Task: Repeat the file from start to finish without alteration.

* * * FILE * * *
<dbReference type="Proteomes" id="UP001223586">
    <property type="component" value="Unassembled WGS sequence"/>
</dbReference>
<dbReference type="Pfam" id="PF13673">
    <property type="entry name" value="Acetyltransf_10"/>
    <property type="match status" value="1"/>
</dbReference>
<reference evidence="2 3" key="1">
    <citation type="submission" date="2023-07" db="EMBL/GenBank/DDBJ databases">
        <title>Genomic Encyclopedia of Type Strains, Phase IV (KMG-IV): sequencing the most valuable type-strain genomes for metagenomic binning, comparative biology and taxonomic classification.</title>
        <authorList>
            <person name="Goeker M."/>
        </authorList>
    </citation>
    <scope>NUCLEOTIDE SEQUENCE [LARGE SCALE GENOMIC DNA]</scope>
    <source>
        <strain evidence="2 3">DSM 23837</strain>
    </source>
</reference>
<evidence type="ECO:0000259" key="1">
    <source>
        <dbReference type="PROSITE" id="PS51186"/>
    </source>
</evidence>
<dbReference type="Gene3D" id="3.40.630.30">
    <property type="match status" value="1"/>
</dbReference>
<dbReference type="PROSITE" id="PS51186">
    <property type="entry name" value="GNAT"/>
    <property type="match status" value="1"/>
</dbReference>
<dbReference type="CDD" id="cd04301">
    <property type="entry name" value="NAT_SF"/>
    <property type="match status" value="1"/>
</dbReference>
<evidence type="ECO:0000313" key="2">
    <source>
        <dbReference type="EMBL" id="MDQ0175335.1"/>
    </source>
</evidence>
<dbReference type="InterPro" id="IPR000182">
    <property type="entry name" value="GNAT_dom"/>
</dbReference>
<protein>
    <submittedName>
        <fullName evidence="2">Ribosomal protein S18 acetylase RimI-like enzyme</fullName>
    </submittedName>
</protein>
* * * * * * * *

<dbReference type="Proteomes" id="UP001223586">
    <property type="component" value="Unassembled WGS sequence"/>
</dbReference>
<dbReference type="Pfam" id="PF13673">
    <property type="entry name" value="Acetyltransf_10"/>
    <property type="match status" value="1"/>
</dbReference>
<reference evidence="2 3" key="1">
    <citation type="submission" date="2023-07" db="EMBL/GenBank/DDBJ databases">
        <title>Genomic Encyclopedia of Type Strains, Phase IV (KMG-IV): sequencing the most valuable type-strain genomes for metagenomic binning, comparative biology and taxonomic classification.</title>
        <authorList>
            <person name="Goeker M."/>
        </authorList>
    </citation>
    <scope>NUCLEOTIDE SEQUENCE [LARGE SCALE GENOMIC DNA]</scope>
    <source>
        <strain evidence="2 3">DSM 23837</strain>
    </source>
</reference>
<evidence type="ECO:0000259" key="1">
    <source>
        <dbReference type="PROSITE" id="PS51186"/>
    </source>
</evidence>
<dbReference type="Gene3D" id="3.40.630.30">
    <property type="match status" value="1"/>
</dbReference>
<dbReference type="PROSITE" id="PS51186">
    <property type="entry name" value="GNAT"/>
    <property type="match status" value="1"/>
</dbReference>
<dbReference type="CDD" id="cd04301">
    <property type="entry name" value="NAT_SF"/>
    <property type="match status" value="1"/>
</dbReference>
<evidence type="ECO:0000313" key="2">
    <source>
        <dbReference type="EMBL" id="MDQ0175335.1"/>
    </source>
</evidence>
<dbReference type="InterPro" id="IPR000182">
    <property type="entry name" value="GNAT_dom"/>
</dbReference>
<protein>
    <submittedName>
        <fullName evidence="2">Ribosomal protein S18 acetylase RimI-like enzyme</fullName>
    </submittedName>
</protein>